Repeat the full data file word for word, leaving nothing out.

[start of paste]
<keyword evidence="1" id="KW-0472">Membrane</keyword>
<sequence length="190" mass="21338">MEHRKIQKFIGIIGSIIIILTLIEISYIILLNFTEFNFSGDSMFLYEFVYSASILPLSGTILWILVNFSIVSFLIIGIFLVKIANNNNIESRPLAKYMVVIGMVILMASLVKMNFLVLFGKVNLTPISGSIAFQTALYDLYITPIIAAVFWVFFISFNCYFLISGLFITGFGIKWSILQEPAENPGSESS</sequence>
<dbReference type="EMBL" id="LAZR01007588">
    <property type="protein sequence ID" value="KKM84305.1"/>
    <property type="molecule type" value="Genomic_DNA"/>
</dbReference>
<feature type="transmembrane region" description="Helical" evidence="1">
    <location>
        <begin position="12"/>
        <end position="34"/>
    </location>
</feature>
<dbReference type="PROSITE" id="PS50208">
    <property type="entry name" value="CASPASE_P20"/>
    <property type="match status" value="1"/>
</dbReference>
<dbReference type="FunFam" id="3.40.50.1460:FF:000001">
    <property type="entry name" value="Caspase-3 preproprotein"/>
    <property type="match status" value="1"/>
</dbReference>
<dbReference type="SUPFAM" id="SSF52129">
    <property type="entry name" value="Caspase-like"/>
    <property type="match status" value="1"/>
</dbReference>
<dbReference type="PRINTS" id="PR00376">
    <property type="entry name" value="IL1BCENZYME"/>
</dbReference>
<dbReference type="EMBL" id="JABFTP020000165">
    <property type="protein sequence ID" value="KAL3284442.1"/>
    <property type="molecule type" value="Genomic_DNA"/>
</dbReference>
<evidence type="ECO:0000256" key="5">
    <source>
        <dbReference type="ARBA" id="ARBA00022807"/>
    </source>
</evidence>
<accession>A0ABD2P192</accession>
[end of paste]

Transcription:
<keyword evidence="1" id="KW-0472">Membrane</keyword>
<sequence length="190" mass="21338">MEHRKIQKFIGIIGSIIIILTLIEISYIILLNFTEFNFSGDSMFLYEFVYSASILPLSGTILWILVNFSIVSFLIIGIFLVKIANNNNIESRPLAKYMVVIGMVILMASLVKMNFLVLFGKVNLTPISGSIAFQTALYDLYITPIIAAVFWVFFISFNCYFLISGLFITGFGIKWSILQEPAENPGSESS</sequence>
<dbReference type="EMBL" id="LAZR01007588">
    <property type="protein sequence ID" value="KKM84305.1"/>
    <property type="molecule type" value="Genomic_DNA"/>
</dbReference>
<feature type="transmembrane region" description="Helical" evidence="1">
    <location>
        <begin position="12"/>
        <end position="34"/>
    </location>
</feature>
<dbReference type="PROSITE" id="PS50208">
    <property type="entry name" value="CASPASE_P20"/>
    <property type="match status" value="1"/>
</dbReference>
<dbReference type="FunFam" id="3.40.50.1460:FF:000001">
    <property type="entry name" value="Caspase-3 preproprotein"/>
    <property type="match status" value="1"/>
</dbReference>
<dbReference type="SUPFAM" id="SSF52129">
    <property type="entry name" value="Caspase-like"/>
    <property type="match status" value="1"/>
</dbReference>
<dbReference type="PRINTS" id="PR00376">
    <property type="entry name" value="IL1BCENZYME"/>
</dbReference>
<dbReference type="EMBL" id="JABFTP020000165">
    <property type="protein sequence ID" value="KAL3284442.1"/>
    <property type="molecule type" value="Genomic_DNA"/>
</dbReference>
<evidence type="ECO:0000256" key="5">
    <source>
        <dbReference type="ARBA" id="ARBA00022807"/>
    </source>
</evidence>
<accession>A0ABD2P192</accession>